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Oil Spill Imperils Gulf Coast Fishing Industry
Date:2010/5/7      View:1598
 

(Adds early shrimp season opening starting in first paragraph.)

By Aaron Kuriloff and Jim Polson

April 29 (Bloomberg) -- Shrimp boats headed to fishing grounds east of the Mississippi River today after Louisiana opened an early season to bring in as much harvest as possible before oil from the Gulf of Mexico spill washes ashore.

Mike Voisin, who owns Houma-based Motivatit Seafood, said the state¡¯s move will help offset potential losses if oil forces the closure of fishing grounds.

¡°Maybe before it hits inshore there can be a week or two of harvest and we¡¯ll get something out,¡± he said in a telephone interview.

Billions of dollars generated by outdoor sports, commercial fishing and beach tourism along the Gulf of Mexico coast are at risk if crude oil leaking from a damaged well off the coast of Louisiana washes aground. BP Plc, which owns the well, says it is leaking five times faster than previously thought, spewing 5,000 barrels of oil a day into the Gulf.

The spill may threaten wildlife and seafood production in a state known as ¡°Sportsman¡¯s Paradise,¡± as well as in Mississippi, Alabama, Florida or Texas, said Robert Shipp, chairman of the Marine Sciences Department at the University of South Alabama.

¡°If this thing really gets to the coast, to those sugar- white beaches from Gulf Shores, Alabama, to Panama City, Florida, that would be just a horrible disaster,¡± Shipp said in an interview.

Coming Ashore

The National Oceanic and Atmospheric Administration expects winds to begin pushing oil ashore in Louisiana as soon as tomorrow evening near the mouth of the Mississippi River. St. Bernard Parish, east of New Orleans, hosted a meeting this morning to gather information from local fishers identifying the areas most sensitive to the spill. The parish government is also recruiting fishers to help with any local efforts to protect the coast.

Shrimpers filed suit against BP, saying contamination from the spill has caused and will continue to cause loss of revenue. The suit is seeking class-action, or group status to represent all residents who live in or derive income from the coastal areas of Louisiana and would suffer losses.

The magnitude of the problem for fish and wildlife depends on how long the well continues to leak oil and where and when it touches land, said Karen Foote, marine fisheries division administrator for the Louisiana Wildlife and Fisheries Department.

Shrimp Crop

Foote said marshes may suffer long-term damage from the oil spill. The Louisiana coast includes 3 million acres of wetlands that serve as a nursery for game fish such as speckled trout and red drum and are currently nurturing the brown shrimp crop to be harvested by the state¡¯s fishing fleet.

Louisiana is the largest seafood producer in the lower 48 states, with annual retail sales of about $1.8 billion, according to state data. Recreational fishing generates about $1 billion in retail sales a year, according to the state.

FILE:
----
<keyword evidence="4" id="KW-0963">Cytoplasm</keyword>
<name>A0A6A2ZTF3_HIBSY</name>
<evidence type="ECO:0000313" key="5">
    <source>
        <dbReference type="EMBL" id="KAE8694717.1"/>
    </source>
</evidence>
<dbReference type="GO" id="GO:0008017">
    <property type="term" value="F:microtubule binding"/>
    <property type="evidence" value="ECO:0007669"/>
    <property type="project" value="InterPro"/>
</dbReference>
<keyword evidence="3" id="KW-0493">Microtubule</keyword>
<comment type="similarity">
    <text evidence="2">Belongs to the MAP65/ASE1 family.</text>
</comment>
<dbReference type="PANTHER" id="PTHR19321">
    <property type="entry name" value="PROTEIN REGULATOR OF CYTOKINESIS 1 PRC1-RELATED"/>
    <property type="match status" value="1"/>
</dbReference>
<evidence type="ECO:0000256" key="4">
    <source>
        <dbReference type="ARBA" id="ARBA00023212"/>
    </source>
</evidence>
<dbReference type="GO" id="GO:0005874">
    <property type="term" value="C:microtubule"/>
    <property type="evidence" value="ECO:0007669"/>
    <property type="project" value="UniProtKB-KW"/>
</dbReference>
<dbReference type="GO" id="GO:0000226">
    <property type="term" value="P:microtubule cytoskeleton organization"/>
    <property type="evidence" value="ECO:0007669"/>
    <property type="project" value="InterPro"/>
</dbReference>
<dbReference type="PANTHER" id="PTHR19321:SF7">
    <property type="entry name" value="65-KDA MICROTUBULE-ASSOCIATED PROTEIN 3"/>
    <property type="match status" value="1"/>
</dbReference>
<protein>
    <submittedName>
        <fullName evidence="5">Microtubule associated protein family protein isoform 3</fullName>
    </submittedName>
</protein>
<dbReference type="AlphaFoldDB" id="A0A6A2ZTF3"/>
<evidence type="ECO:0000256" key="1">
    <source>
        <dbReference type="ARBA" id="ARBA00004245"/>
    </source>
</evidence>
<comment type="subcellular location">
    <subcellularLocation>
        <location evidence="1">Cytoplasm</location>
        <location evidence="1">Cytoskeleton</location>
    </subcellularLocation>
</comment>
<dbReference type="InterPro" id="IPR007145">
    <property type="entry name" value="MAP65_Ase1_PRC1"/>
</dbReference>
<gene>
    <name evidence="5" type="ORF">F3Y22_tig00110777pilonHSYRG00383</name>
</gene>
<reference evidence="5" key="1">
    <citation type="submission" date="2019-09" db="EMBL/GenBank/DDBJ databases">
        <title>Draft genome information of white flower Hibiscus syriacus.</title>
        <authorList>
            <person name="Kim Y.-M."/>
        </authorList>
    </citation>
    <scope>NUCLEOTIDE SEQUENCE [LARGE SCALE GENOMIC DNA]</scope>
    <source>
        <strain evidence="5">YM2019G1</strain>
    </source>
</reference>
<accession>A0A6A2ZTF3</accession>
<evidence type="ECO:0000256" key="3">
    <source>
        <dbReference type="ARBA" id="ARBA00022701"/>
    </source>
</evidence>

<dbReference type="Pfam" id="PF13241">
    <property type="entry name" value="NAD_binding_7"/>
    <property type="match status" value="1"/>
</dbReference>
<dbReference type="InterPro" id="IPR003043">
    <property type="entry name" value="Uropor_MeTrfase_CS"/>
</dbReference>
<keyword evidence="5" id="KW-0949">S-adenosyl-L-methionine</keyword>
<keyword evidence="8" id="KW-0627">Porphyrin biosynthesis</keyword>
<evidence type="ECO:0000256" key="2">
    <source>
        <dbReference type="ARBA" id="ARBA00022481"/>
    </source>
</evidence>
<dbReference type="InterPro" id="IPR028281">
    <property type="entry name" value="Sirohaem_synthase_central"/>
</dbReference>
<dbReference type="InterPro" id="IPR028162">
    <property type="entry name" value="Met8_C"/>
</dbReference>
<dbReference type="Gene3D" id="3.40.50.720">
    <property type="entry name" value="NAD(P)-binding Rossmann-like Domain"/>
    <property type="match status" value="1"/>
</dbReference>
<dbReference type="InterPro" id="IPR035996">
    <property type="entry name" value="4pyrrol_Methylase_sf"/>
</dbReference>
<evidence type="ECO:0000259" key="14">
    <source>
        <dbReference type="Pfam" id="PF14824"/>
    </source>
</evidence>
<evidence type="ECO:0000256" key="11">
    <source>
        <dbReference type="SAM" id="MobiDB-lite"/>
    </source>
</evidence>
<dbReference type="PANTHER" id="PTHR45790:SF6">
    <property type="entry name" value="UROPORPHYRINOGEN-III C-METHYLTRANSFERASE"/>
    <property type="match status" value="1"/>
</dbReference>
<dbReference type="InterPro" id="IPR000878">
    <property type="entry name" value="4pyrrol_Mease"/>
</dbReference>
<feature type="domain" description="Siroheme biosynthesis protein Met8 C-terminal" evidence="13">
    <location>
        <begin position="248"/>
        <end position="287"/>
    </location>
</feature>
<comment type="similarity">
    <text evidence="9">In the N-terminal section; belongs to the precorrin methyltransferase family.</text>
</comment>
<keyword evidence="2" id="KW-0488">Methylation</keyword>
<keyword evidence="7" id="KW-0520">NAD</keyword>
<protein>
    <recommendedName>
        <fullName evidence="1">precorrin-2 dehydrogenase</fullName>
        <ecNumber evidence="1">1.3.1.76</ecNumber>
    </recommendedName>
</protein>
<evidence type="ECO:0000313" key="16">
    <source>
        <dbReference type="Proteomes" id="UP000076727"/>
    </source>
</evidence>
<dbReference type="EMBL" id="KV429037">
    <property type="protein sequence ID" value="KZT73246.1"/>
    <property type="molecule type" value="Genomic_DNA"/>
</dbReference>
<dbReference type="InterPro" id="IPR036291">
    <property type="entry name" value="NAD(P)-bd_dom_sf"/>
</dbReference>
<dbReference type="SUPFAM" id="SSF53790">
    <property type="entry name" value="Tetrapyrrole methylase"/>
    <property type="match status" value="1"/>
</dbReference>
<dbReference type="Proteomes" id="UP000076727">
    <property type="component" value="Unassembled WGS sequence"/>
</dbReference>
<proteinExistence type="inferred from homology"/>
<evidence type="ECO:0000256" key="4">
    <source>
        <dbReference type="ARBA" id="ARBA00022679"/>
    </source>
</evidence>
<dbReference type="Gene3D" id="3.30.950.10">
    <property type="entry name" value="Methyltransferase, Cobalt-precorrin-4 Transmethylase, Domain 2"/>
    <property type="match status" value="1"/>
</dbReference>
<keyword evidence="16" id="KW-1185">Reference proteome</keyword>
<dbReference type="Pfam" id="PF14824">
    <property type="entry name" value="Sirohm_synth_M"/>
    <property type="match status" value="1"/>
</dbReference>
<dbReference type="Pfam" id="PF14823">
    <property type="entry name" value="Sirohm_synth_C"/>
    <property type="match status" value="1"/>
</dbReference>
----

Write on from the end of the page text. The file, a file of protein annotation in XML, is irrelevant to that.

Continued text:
¡°Our marshes are nurseries and if those marshes are impacted, those juveniles that are dependent on feeding in those marshes will be affected too,¡± Foote said in an interview.

Wildlife Habitat

Those species include shrimp, oysters, crab, menhaden and game fish that have made Louisiana a destination for seafood lovers, commercial harvesters and anglers, said Mark Schexnayder, regional coastal adviser for Louisiana State University¡¯s Agricultural Center. The marshes also are home to 5 million migratory birds, along with alligators, turtles and other species.

Louisiana¡¯s marshy coastline extends 15,000 miles (24,135 kilometers), according to its Department of Natural Resources. BP is trying to protect areas most sensitive to oiling, from the delta to Mobile Bay, Alabama, Doug Suttles, chief operating officer for exploration and production, said yesterday at a press conference.

Voisin said significant quantities of oil reaching land might force closures of oyster beds in some areas or hurt the shrimp harvest, which generates about $962 million in annual retail sales, according to the state.

The well began leaking oil after the Deepwater Horizon drilling rig, owned by Geneva-based Transocean Ltd., exploded and sank last week, killing 11 of the 126-member crew.

Louis Skrmetta, 54, captain of a ferry boat that carries tourists to Ship Island off the coast of Mississippi, fears a disaster. ¡°This will be worse than Hurricane Katrina,¡± he said. ¡°Our business will be ruined.¡±

Dwindling Anglers

Damon McKnight, a fishing guide who operates three 30-foot (9.1-meter) boats in Venice, Louisiana, near the mouth of the Mississippi River, said bookings are already down at his Super Strike Charters LLC. Since the spill, fewer anglers want to travel from Venice at the Mississippi River¡¯s mouth to the Gulf of Mexico in pursuit of marlin or tuna.

Saltwater sport fishing generates about $757 million in annual economic impact in Louisiana, while sustaining more than 7,700 jobs, according to the state.

People already think the area is covered in oil, McKnight, who sits on the Gulf of Mexico Fishery Management Council, said in an interview. ¡°Potential customers just aren¡¯t going to call right this minute when they see what¡¯s going on.¡±

 

 
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